S and MP in government supported by C and L
All is far from said and done but it would seem that Sweden could get a new government after Wednesday’s prime ministerial vote this week. Everything points to the speaker of parliament, Andreas Norlén, proposing Stefan Löfvén as prime minister on Monday with a vote following two days later.
The Social Democrats (S) and the Green Party (MP) will form the new government and the Center Party (C) and the Liberals (L) will support Stefan Löfven as prime minister. The Left Party will have no influence. This is according to a draft agreement that the Social Democrats published on January 11. Both Liberals and the Center party will support Stefan Löfven as prime minister in a government with S and MP. The Liberals released the news on January 13 after a meeting and vote in the Liberal Party Council.
Here's what's happened previously: New Year, No Government

The draft released by the Social Democrats on Jan. 11 is 16 pages long and lists policy items that the parties have agreed upon. The four parties agree on a budget and "the cooperation is in place financial year for financial year, for as long as the parties agree on its continuation and with the goal to be in place throughout the new government’s four-year term of office.”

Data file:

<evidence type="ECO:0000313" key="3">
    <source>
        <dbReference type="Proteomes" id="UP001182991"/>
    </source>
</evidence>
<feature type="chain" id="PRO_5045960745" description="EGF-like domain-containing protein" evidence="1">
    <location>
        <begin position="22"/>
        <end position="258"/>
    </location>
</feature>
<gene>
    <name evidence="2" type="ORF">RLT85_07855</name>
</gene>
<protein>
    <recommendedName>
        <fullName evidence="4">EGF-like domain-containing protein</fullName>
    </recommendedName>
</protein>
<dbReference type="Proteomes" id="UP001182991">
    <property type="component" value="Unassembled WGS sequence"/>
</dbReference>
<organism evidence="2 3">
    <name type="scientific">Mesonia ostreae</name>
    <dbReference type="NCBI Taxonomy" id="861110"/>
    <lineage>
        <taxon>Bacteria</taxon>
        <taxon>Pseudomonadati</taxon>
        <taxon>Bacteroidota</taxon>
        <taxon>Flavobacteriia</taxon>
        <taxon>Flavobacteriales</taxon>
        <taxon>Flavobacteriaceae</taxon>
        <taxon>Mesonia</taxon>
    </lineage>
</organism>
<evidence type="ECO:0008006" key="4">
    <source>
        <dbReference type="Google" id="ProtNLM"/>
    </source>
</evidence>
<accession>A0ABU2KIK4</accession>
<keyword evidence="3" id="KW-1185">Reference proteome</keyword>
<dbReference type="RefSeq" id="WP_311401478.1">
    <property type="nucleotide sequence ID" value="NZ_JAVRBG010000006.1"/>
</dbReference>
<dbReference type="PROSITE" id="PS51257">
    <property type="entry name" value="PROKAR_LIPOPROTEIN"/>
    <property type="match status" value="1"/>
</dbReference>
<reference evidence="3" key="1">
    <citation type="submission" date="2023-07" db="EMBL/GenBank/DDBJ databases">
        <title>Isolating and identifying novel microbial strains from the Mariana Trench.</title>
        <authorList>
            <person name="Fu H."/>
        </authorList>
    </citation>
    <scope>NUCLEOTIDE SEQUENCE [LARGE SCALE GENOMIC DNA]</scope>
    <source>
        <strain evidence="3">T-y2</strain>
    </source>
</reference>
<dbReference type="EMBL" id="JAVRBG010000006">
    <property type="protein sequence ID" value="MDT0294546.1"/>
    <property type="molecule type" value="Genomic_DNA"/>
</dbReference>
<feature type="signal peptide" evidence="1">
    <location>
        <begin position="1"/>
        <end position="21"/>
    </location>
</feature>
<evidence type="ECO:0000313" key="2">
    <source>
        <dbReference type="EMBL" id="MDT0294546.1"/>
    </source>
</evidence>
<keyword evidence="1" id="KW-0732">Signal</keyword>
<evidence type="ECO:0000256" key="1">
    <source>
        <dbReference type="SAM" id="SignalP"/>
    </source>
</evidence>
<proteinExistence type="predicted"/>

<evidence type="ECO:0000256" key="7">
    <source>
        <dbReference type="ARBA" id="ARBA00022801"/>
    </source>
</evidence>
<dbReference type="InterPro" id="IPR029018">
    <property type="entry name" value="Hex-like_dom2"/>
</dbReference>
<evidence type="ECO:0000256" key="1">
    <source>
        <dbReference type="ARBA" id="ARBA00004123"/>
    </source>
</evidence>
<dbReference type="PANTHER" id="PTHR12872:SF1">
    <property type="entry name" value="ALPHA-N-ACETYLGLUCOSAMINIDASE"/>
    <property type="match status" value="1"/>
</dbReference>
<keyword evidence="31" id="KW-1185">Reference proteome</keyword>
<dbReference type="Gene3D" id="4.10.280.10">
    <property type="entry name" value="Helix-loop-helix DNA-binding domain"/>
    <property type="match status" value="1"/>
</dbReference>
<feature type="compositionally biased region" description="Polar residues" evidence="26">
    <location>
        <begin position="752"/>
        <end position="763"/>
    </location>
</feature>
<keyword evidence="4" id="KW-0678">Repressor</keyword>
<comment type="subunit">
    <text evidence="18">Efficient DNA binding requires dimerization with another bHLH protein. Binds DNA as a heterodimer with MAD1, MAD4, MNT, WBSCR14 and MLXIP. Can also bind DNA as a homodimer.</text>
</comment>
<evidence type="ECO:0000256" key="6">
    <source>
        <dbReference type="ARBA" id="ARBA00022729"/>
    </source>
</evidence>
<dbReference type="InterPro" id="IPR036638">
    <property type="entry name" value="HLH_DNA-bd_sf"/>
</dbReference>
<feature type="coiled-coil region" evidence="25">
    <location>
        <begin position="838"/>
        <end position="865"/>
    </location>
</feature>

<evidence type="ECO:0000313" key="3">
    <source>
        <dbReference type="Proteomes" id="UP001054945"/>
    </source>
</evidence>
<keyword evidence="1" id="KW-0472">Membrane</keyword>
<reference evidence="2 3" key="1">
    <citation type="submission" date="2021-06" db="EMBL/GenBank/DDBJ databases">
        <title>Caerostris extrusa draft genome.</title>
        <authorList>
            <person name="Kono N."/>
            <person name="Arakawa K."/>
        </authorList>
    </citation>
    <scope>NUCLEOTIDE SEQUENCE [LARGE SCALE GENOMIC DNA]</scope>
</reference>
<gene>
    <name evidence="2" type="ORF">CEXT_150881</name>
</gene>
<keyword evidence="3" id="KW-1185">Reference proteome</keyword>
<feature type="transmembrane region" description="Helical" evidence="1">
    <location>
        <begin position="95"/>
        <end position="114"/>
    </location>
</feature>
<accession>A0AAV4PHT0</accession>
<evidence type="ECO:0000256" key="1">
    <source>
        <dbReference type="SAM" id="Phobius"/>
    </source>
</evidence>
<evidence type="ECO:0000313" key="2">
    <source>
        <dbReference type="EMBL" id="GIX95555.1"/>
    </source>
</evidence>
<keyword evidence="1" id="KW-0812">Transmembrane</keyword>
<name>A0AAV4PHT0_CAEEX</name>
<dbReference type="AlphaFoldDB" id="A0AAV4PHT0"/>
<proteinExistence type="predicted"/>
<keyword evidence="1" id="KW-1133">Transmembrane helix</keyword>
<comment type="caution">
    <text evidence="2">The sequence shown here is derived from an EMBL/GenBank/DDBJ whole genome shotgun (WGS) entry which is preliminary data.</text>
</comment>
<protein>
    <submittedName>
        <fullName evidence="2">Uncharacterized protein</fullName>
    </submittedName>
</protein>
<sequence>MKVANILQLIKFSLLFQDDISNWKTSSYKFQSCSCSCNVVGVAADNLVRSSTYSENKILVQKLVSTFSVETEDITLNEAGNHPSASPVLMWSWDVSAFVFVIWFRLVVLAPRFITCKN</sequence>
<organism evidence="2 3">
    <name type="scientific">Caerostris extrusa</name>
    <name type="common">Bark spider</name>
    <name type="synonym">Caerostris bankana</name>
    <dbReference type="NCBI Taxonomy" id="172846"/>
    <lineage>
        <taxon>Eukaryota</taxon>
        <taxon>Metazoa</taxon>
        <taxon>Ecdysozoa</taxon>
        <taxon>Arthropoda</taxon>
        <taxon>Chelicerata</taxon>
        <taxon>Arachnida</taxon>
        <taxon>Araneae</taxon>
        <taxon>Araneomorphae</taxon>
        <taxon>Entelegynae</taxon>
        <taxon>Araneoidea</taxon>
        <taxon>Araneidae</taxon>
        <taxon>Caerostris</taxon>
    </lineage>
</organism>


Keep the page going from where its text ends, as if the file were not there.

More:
The Center Party leader Annie Lööf recommends her party support Stefan Löfven as prime minister. "This is not a solution we would have preferred. But it is the best possible in a difficult situation," she said in a press conference on January 11.
“We have landed at a solution where SD (Sweden Democrats) are not in a pivotal position, a solution where the Left Party is also kept from influencing Sweden's political direction. We have also forced through a liberal reform policy that has not been the case in the latest two government terms,” she says.

In the negotiations with the Social Democrats, the Center Party had the same demands as in December.
"We need a policy where the housing and labor market is liberalized, where taxes on jobs and companies are reduced, where the freedom of choice in welfare is secured, where we get ownership reforms in rural areas, and also issues about environmental and migration policy, along with improved health care,” Lööf said.
The agreement consists of 73 points divided into 11 areas. The eleven areas are finances and government finances, jobs and growth, country growth, the environment and climate, school, integration and honor crimes, housing, healthcare and the elderly, disability, migration as well as safety, security and democracy.

If the agreement becomes reality, it will mean the left turn in Swedish politics is interrupted, according to Lööf. “With this agreement, proposals and reforms will take effect that previous governments - both center-right and center-left - have not been able to realize. I dare say this is unique in Swedish history,” she said.
According to her, the Center Party becomes an independent opposition party. "We will be a liberal opposition party that takes responsibility."